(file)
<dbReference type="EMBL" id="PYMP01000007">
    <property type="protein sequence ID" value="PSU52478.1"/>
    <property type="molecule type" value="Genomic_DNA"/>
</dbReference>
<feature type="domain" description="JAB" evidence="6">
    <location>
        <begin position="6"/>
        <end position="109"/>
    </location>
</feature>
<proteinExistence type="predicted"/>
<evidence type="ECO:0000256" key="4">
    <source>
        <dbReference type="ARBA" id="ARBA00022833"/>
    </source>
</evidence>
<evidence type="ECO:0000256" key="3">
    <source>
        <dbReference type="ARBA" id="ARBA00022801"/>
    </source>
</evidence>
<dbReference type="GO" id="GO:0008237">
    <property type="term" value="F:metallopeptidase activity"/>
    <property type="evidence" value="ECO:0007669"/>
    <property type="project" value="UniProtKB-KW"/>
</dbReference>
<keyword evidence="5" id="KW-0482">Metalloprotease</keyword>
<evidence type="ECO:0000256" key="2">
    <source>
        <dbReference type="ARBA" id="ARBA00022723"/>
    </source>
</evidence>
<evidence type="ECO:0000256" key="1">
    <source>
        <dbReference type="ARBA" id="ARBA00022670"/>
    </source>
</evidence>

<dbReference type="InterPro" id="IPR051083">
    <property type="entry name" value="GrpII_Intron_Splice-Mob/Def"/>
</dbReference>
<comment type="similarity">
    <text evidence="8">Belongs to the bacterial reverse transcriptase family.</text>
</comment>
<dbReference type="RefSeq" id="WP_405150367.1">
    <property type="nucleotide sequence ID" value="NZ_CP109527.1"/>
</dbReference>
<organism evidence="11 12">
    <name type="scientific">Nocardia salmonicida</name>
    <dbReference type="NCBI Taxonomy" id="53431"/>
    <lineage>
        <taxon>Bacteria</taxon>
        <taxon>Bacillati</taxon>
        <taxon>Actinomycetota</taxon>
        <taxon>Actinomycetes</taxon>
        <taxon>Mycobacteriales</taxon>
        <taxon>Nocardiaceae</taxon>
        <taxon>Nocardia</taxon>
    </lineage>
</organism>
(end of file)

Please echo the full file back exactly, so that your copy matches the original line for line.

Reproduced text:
<dbReference type="EMBL" id="PYMP01000007">
    <property type="protein sequence ID" value="PSU52478.1"/>
    <property type="molecule type" value="Genomic_DNA"/>
</dbReference>
<feature type="domain" description="JAB" evidence="6">
    <location>
        <begin position="6"/>
        <end position="109"/>
    </location>
</feature>
<proteinExistence type="predicted"/>
<evidence type="ECO:0000256" key="4">
    <source>
        <dbReference type="ARBA" id="ARBA00022833"/>
    </source>
</evidence>
<evidence type="ECO:0000256" key="3">
    <source>
        <dbReference type="ARBA" id="ARBA00022801"/>
    </source>
</evidence>
<dbReference type="GO" id="GO:0008237">
    <property type="term" value="F:metallopeptidase activity"/>
    <property type="evidence" value="ECO:0007669"/>
    <property type="project" value="UniProtKB-KW"/>
</dbReference>
<keyword evidence="5" id="KW-0482">Metalloprotease</keyword>
<evidence type="ECO:0000256" key="2">
    <source>
        <dbReference type="ARBA" id="ARBA00022723"/>
    </source>
</evidence>
<evidence type="ECO:0000256" key="1">
    <source>
        <dbReference type="ARBA" id="ARBA00022670"/>
    </source>
</evidence>

<dbReference type="InterPro" id="IPR051083">
    <property type="entry name" value="GrpII_Intron_Splice-Mob/Def"/>
</dbReference>
<comment type="similarity">
    <text evidence="8">Belongs to the bacterial reverse transcriptase family.</text>
</comment>
<dbReference type="RefSeq" id="WP_405150367.1">
    <property type="nucleotide sequence ID" value="NZ_CP109527.1"/>
</dbReference>
<organism evidence="11 12">
    <name type="scientific">Nocardia salmonicida</name>
    <dbReference type="NCBI Taxonomy" id="53431"/>
    <lineage>
        <taxon>Bacteria</taxon>
        <taxon>Bacillati</taxon>
        <taxon>Actinomycetota</taxon>
        <taxon>Actinomycetes</taxon>
        <taxon>Mycobacteriales</taxon>
        <taxon>Nocardiaceae</taxon>
        <taxon>Nocardia</taxon>
    </lineage>
</organism>